Hi Paty, thanks for the info. I knew the Nez Perce were spread out. Our folks came from Idaho. On our Teton wagon train, the wagon master told the story of their journey around the campfire at night.ReplyDelete
I will be first to get your new book. Chief Joseph has long lived in my heart.
Wonderful post, Tanya. Thank you for all the reminders of the heartbreak of Indian Nations and individual tribes.ReplyDelete
From my first writings my underlying themes have been how Manifest Destiny destroyed so many Native Americans and how badly Indians have been misrepresented.
There are 6 1/2 billion people on this planet; no two are exactly alike. There's good and bad in all of us. In the case of Indian cultures, there spirituality is unsurpassed.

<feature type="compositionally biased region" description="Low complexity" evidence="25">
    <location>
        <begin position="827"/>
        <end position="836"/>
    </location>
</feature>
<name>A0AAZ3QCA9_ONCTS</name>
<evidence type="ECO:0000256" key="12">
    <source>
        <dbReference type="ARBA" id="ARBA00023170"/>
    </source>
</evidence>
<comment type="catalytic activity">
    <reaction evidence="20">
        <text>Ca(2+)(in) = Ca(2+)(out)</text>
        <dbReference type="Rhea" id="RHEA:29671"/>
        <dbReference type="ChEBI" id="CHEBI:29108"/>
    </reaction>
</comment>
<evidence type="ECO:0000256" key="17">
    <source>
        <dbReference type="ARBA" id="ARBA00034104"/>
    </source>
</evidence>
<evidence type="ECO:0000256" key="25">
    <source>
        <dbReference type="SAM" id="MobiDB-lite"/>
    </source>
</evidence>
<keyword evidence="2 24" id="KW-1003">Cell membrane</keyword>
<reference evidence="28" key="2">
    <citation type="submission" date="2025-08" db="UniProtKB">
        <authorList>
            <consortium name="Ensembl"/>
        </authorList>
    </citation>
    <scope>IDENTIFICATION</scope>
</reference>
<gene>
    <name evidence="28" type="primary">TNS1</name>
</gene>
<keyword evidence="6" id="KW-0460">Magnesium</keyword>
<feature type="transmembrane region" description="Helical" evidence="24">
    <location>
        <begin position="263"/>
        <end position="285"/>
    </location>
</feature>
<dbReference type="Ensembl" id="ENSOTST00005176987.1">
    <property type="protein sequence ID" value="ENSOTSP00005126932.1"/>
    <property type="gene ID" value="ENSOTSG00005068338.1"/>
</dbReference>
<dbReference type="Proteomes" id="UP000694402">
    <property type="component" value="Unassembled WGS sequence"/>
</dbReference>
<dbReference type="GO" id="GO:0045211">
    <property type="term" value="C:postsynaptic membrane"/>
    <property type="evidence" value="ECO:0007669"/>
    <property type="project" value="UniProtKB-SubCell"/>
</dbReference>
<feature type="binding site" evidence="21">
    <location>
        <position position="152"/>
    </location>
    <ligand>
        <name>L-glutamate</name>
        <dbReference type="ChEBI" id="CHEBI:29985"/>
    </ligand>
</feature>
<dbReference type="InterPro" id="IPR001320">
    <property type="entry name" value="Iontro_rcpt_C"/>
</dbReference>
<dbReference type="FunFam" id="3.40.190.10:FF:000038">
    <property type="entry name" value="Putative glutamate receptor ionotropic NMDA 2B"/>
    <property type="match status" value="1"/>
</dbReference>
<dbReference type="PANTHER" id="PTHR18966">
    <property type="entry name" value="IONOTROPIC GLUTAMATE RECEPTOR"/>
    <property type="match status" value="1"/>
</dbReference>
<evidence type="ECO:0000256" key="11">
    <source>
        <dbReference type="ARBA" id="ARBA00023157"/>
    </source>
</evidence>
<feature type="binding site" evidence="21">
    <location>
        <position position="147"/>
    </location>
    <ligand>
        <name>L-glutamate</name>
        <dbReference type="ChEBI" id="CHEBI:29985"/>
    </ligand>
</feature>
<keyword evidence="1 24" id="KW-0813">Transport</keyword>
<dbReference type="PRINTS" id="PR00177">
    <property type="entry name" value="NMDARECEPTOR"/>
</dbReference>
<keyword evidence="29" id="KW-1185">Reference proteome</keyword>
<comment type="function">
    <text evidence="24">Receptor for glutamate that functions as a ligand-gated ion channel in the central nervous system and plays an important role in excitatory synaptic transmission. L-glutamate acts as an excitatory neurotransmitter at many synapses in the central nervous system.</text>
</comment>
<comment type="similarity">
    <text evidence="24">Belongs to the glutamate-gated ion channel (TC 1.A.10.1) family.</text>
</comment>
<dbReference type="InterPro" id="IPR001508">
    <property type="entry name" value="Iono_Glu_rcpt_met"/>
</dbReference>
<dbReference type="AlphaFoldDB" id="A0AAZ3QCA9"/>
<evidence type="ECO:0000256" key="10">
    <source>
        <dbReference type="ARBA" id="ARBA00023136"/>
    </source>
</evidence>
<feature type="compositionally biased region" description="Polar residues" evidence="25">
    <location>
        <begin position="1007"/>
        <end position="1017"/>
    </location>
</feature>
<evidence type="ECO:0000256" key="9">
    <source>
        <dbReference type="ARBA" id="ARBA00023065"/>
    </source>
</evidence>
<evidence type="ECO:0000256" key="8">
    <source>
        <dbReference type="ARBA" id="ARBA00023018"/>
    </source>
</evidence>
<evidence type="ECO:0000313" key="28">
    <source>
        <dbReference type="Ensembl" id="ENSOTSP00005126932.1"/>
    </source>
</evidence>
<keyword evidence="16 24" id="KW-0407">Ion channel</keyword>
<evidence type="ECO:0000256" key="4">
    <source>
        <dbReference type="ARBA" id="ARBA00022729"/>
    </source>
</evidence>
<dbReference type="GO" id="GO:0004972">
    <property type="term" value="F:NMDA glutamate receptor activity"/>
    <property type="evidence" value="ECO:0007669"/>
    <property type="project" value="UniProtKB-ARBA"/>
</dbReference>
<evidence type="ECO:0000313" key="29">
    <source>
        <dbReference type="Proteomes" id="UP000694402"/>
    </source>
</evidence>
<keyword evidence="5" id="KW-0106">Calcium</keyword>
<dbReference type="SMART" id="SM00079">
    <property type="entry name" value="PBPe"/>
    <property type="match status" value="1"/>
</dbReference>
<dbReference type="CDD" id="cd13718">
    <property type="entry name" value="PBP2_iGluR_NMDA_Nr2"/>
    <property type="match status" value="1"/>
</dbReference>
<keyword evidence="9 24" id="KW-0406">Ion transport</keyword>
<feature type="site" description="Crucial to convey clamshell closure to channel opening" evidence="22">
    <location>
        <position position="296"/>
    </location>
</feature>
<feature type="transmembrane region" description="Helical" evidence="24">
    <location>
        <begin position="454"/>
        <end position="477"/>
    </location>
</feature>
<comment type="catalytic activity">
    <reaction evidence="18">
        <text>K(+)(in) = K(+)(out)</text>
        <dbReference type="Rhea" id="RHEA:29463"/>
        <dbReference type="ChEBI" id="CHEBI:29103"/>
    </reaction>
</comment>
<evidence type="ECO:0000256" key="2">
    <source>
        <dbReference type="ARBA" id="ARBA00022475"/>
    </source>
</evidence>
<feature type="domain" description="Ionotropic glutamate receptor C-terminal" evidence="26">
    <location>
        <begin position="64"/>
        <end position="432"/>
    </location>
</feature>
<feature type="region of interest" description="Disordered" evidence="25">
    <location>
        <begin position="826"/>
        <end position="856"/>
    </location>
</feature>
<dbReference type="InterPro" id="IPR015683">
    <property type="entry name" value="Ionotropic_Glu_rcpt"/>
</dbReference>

Oddly, Bury My Heart at Wounded Knee has escaped my "reading radar." I'm ordering it today!
Oops! Their not there. LOLReplyDelete
Tanya, your post gave me goose bumps. As many of us on this site are, I am part Cherokee and have long sympathized with the sad plight of the American Indians. You would think those who had been displaced in the UK and Europe would have had more sympathy and reluctance to displace others, but they didn't seem to even see Native Americans as human. That is a tough book to read, but it should be included in all high school English classes!ReplyDelete
Hi Paisley, thanks for stopping by. When my daughter was a Girl Scout, I helped chaperone Day Camp one summer and the theme was Native American cultures. I remember learning a Navajo dance complete with shawl. It was great.ReplyDelete
I so agree with you. They were indeed the first environmentalists, taking only what they needed or using all they took.